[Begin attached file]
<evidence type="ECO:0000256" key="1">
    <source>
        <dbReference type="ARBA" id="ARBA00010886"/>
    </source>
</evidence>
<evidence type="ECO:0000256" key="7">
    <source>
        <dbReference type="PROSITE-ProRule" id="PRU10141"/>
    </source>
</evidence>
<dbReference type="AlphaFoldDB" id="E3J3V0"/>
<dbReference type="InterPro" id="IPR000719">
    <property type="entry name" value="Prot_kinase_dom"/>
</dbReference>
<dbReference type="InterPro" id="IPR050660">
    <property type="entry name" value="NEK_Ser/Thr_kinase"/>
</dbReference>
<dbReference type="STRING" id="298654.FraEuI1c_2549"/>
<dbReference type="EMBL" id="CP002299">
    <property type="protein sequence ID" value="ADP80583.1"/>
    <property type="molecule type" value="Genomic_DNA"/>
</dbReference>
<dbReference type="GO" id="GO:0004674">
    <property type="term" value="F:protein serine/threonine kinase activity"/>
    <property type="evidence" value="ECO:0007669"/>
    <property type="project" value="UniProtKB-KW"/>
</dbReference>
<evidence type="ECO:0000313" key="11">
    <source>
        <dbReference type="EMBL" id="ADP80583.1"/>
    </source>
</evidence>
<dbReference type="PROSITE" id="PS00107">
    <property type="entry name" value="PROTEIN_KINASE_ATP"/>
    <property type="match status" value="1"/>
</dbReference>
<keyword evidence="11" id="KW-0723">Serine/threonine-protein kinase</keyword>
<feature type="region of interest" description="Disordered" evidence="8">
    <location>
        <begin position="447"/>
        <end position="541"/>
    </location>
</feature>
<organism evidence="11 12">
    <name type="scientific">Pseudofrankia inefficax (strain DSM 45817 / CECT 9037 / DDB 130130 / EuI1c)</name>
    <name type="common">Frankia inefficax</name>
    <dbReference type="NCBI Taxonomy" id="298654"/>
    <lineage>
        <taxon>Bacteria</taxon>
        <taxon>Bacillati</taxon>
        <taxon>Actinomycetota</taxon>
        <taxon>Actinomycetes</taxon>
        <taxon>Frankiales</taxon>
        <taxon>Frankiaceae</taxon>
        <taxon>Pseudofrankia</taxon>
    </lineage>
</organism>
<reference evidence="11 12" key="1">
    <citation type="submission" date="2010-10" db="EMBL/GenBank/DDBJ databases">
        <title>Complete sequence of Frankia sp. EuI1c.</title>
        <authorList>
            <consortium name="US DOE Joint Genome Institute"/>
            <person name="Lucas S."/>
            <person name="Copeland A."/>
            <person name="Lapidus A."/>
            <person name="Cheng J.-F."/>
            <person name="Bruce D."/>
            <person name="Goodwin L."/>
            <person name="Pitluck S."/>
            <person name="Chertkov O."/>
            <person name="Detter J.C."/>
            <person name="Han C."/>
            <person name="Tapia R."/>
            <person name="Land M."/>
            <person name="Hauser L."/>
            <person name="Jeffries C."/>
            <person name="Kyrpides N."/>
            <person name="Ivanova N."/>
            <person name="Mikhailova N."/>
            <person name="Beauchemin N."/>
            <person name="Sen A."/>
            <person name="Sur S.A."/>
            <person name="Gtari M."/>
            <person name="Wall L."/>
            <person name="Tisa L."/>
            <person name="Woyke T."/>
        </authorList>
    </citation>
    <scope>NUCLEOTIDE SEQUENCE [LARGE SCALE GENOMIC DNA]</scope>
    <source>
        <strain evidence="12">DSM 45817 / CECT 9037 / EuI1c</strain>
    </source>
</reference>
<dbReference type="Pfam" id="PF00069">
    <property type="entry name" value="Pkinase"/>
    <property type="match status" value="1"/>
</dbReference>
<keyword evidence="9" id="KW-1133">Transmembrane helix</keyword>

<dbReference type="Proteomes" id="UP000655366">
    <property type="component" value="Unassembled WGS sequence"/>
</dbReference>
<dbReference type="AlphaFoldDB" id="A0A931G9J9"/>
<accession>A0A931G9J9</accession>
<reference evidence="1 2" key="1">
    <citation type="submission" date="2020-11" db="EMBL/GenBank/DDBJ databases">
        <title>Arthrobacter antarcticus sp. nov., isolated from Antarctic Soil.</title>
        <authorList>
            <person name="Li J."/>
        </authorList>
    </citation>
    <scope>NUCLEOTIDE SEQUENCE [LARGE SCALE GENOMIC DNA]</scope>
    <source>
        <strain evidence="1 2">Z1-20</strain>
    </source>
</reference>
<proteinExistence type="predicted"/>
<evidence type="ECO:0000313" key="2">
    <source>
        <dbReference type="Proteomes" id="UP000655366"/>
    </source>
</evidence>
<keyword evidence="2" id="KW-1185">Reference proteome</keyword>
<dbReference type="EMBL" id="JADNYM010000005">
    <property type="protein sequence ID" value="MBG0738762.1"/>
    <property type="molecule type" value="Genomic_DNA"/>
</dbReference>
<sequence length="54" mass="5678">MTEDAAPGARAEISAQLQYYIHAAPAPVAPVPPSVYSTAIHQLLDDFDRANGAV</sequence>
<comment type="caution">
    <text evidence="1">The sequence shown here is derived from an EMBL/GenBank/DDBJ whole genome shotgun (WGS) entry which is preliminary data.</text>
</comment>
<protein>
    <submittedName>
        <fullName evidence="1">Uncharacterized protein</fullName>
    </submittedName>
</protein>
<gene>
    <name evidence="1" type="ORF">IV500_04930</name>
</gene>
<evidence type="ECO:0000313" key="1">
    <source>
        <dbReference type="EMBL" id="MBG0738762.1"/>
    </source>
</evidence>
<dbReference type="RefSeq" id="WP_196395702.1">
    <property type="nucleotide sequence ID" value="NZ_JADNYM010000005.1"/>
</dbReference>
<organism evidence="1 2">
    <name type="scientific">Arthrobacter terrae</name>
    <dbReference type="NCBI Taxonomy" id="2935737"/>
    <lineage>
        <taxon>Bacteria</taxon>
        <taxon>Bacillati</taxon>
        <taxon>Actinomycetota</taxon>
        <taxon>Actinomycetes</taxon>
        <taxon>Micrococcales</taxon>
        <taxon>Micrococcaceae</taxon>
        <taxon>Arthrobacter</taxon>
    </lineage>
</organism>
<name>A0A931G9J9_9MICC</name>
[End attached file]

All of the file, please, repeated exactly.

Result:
<evidence type="ECO:0000256" key="1">
    <source>
        <dbReference type="ARBA" id="ARBA00010886"/>
    </source>
</evidence>
<evidence type="ECO:0000256" key="7">
    <source>
        <dbReference type="PROSITE-ProRule" id="PRU10141"/>
    </source>
</evidence>
<dbReference type="AlphaFoldDB" id="E3J3V0"/>
<dbReference type="InterPro" id="IPR000719">
    <property type="entry name" value="Prot_kinase_dom"/>
</dbReference>
<dbReference type="InterPro" id="IPR050660">
    <property type="entry name" value="NEK_Ser/Thr_kinase"/>
</dbReference>
<dbReference type="STRING" id="298654.FraEuI1c_2549"/>
<dbReference type="EMBL" id="CP002299">
    <property type="protein sequence ID" value="ADP80583.1"/>
    <property type="molecule type" value="Genomic_DNA"/>
</dbReference>
<dbReference type="GO" id="GO:0004674">
    <property type="term" value="F:protein serine/threonine kinase activity"/>
    <property type="evidence" value="ECO:0007669"/>
    <property type="project" value="UniProtKB-KW"/>
</dbReference>
<evidence type="ECO:0000313" key="11">
    <source>
        <dbReference type="EMBL" id="ADP80583.1"/>
    </source>
</evidence>
<dbReference type="PROSITE" id="PS00107">
    <property type="entry name" value="PROTEIN_KINASE_ATP"/>
    <property type="match status" value="1"/>
</dbReference>
<keyword evidence="11" id="KW-0723">Serine/threonine-protein kinase</keyword>
<feature type="region of interest" description="Disordered" evidence="8">
    <location>
        <begin position="447"/>
        <end position="541"/>
    </location>
</feature>
<organism evidence="11 12">
    <name type="scientific">Pseudofrankia inefficax (strain DSM 45817 / CECT 9037 / DDB 130130 / EuI1c)</name>
    <name type="common">Frankia inefficax</name>
    <dbReference type="NCBI Taxonomy" id="298654"/>
    <lineage>
        <taxon>Bacteria</taxon>
        <taxon>Bacillati</taxon>
        <taxon>Actinomycetota</taxon>
        <taxon>Actinomycetes</taxon>
        <taxon>Frankiales</taxon>
        <taxon>Frankiaceae</taxon>
        <taxon>Pseudofrankia</taxon>
    </lineage>
</organism>
<reference evidence="11 12" key="1">
    <citation type="submission" date="2010-10" db="EMBL/GenBank/DDBJ databases">
        <title>Complete sequence of Frankia sp. EuI1c.</title>
        <authorList>
            <consortium name="US DOE Joint Genome Institute"/>
            <person name="Lucas S."/>
            <person name="Copeland A."/>
            <person name="Lapidus A."/>
            <person name="Cheng J.-F."/>
            <person name="Bruce D."/>
            <person name="Goodwin L."/>
            <person name="Pitluck S."/>
            <person name="Chertkov O."/>
            <person name="Detter J.C."/>
            <person name="Han C."/>
            <person name="Tapia R."/>
            <person name="Land M."/>
            <person name="Hauser L."/>
            <person name="Jeffries C."/>
            <person name="Kyrpides N."/>
            <person name="Ivanova N."/>
            <person name="Mikhailova N."/>
            <person name="Beauchemin N."/>
            <person name="Sen A."/>
            <person name="Sur S.A."/>
            <person name="Gtari M."/>
            <person name="Wall L."/>
            <person name="Tisa L."/>
            <person name="Woyke T."/>
        </authorList>
    </citation>
    <scope>NUCLEOTIDE SEQUENCE [LARGE SCALE GENOMIC DNA]</scope>
    <source>
        <strain evidence="12">DSM 45817 / CECT 9037 / EuI1c</strain>
    </source>
</reference>
<dbReference type="Pfam" id="PF00069">
    <property type="entry name" value="Pkinase"/>
    <property type="match status" value="1"/>
</dbReference>
<keyword evidence="9" id="KW-1133">Transmembrane helix</keyword>

<dbReference type="Proteomes" id="UP000655366">
    <property type="component" value="Unassembled WGS sequence"/>
</dbReference>
<dbReference type="AlphaFoldDB" id="A0A931G9J9"/>
<accession>A0A931G9J9</accession>
<reference evidence="1 2" key="1">
    <citation type="submission" date="2020-11" db="EMBL/GenBank/DDBJ databases">
        <title>Arthrobacter antarcticus sp. nov., isolated from Antarctic Soil.</title>
        <authorList>
            <person name="Li J."/>
        </authorList>
    </citation>
    <scope>NUCLEOTIDE SEQUENCE [LARGE SCALE GENOMIC DNA]</scope>
    <source>
        <strain evidence="1 2">Z1-20</strain>
    </source>
</reference>
<proteinExistence type="predicted"/>
<evidence type="ECO:0000313" key="2">
    <source>
        <dbReference type="Proteomes" id="UP000655366"/>
    </source>
</evidence>
<keyword evidence="2" id="KW-1185">Reference proteome</keyword>
<dbReference type="EMBL" id="JADNYM010000005">
    <property type="protein sequence ID" value="MBG0738762.1"/>
    <property type="molecule type" value="Genomic_DNA"/>
</dbReference>
<sequence length="54" mass="5678">MTEDAAPGARAEISAQLQYYIHAAPAPVAPVPPSVYSTAIHQLLDDFDRANGAV</sequence>
<comment type="caution">
    <text evidence="1">The sequence shown here is derived from an EMBL/GenBank/DDBJ whole genome shotgun (WGS) entry which is preliminary data.</text>
</comment>
<protein>
    <submittedName>
        <fullName evidence="1">Uncharacterized protein</fullName>
    </submittedName>
</protein>
<gene>
    <name evidence="1" type="ORF">IV500_04930</name>
</gene>
<evidence type="ECO:0000313" key="1">
    <source>
        <dbReference type="EMBL" id="MBG0738762.1"/>
    </source>
</evidence>
<dbReference type="RefSeq" id="WP_196395702.1">
    <property type="nucleotide sequence ID" value="NZ_JADNYM010000005.1"/>
</dbReference>
<organism evidence="1 2">
    <name type="scientific">Arthrobacter terrae</name>
    <dbReference type="NCBI Taxonomy" id="2935737"/>
    <lineage>
        <taxon>Bacteria</taxon>
        <taxon>Bacillati</taxon>
        <taxon>Actinomycetota</taxon>
        <taxon>Actinomycetes</taxon>
        <taxon>Micrococcales</taxon>
        <taxon>Micrococcaceae</taxon>
        <taxon>Arthrobacter</taxon>
    </lineage>
</organism>
<name>A0A931G9J9_9MICC</name>